Critics seized on CBS's acknowledgment of failure. Conservative activist Bill Bennett, whose Salem Radio Network show reaches 100 stations, said that "bias isn't the point. This is corruption. Corruption is when you don't adhere to basic and fundamental standards. They so much wanted it to be true. . . . They were doing what they accused Richard Nixon of doing: stonewalling."

Even liberal columnists are not defending Rather and CBS. "They've handled this about as badly as could be imagined," Boston Phoenix media writer Dan Kennedy said. "They were way too late in acknowledging there may be problems with this. The short-term damage is just horrendous. You have a large percentage of the public believing -- falsely, I would argue -- that the media are suffused with liberal bias, and this just plays right into that."

Media critic Michael Wolff, who writes for Vanity Fair, said CBS executives "are unacquainted with the reality of the modern news business -- that if you're exposed on any point, you're going to get ripped apart." But he said he believes the underlying allegations reported by CBS -- that Bush had received favorable treatment in the Guard -- are accurate.

Alex S. Jones, director of Harvard's Shorenstein media center, disagreed, saying it would be a "mistake" for CBS to keep defending the underlying story. "To the extend that Dan Rather steps up and takes the bullet, his credibility will be salvaged," Jones said. "If he is perceived as ultimately not willing to take responsibility, that will be more damaging for him."

Jones added that "somebody's head is going to have to roll," but that it was unlikely to be Rather's because "I don't expect the anchor to be the guy who understands every aspect of the story."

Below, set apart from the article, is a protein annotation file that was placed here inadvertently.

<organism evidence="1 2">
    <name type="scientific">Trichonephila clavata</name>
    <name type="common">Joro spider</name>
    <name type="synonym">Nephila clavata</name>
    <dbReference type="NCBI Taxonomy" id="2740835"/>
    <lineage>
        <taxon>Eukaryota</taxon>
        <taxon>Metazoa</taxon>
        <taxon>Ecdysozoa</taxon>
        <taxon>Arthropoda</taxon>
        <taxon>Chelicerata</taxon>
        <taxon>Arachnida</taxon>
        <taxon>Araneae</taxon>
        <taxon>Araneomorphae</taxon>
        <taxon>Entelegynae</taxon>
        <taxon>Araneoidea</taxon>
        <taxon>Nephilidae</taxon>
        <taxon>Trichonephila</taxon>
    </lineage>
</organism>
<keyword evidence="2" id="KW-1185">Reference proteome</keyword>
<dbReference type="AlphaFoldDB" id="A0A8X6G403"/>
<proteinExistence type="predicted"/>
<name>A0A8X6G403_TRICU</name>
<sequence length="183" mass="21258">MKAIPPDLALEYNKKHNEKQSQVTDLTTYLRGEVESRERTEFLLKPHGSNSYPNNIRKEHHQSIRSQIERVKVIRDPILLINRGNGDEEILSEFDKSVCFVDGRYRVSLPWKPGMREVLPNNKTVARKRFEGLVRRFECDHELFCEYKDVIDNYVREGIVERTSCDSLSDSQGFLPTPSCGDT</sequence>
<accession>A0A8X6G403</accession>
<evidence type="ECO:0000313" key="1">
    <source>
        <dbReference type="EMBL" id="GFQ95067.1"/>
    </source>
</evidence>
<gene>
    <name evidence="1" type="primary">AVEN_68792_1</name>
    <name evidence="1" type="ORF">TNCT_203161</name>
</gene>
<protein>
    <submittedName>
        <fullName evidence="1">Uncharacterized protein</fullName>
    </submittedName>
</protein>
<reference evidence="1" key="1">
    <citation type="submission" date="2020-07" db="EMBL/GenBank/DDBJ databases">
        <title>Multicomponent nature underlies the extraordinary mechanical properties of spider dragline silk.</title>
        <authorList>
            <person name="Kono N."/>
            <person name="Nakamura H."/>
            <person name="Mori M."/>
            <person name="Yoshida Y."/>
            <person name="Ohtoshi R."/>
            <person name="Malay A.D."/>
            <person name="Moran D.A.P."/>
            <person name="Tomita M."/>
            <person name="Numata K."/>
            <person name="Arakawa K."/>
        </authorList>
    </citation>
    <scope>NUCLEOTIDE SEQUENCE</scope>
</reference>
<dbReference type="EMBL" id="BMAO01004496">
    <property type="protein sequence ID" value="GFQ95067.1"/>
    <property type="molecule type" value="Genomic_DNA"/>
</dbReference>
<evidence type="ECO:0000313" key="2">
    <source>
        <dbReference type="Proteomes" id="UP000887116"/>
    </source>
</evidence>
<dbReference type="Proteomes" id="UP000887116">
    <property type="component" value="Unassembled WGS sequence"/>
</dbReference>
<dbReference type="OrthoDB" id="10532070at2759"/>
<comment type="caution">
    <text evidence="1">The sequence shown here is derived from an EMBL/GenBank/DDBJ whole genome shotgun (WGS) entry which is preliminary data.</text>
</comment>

In a further sign of the turmoil at CBS, some staff members at the original Sunday "60 Minutes" say their program has been unfairly blemished by the Wednesday spin-off, which began in 1999 as "60 Minutes II."

"I think it is safe to say that the overwhelming feeling among correspondents and producers on the Sunday program is that we would not have made the same mistakes," correspondent Steve Kroft said. He added: "It's hard to know at this point exactly what went wrong, because the Wednesday show is an entirely separate broadcast with entirely different people, and brand-new management. But something clearly went wrong with the process."

Josh Howard, who runs "60 Minutes" Wednesday, said producer Mapes had not told him that Burkett was the source and that this was "probably one of many things I would do differently next time." As for Burkett's charge that Mapes, who has declined all interview requests, pushed him too hard, Howard said: "If anything, we didn't push hard enough."

Rather, who got into an on-air shouting match with Vice President George H.W. Bush during the 1988 presidential campaign, dismissed criticism that he bears a grudge against the family. "I believe overwhelmingly, people, even people who don't like me, know I'm fiercely independent and I'm not motivated by politics," he said. "I'm motivated by news."

Heyward, noting that other news organizations had restored their reputation after journalistic embarrassments, said he does not think the mistake will be a "permanent blot" on CBS's reputation.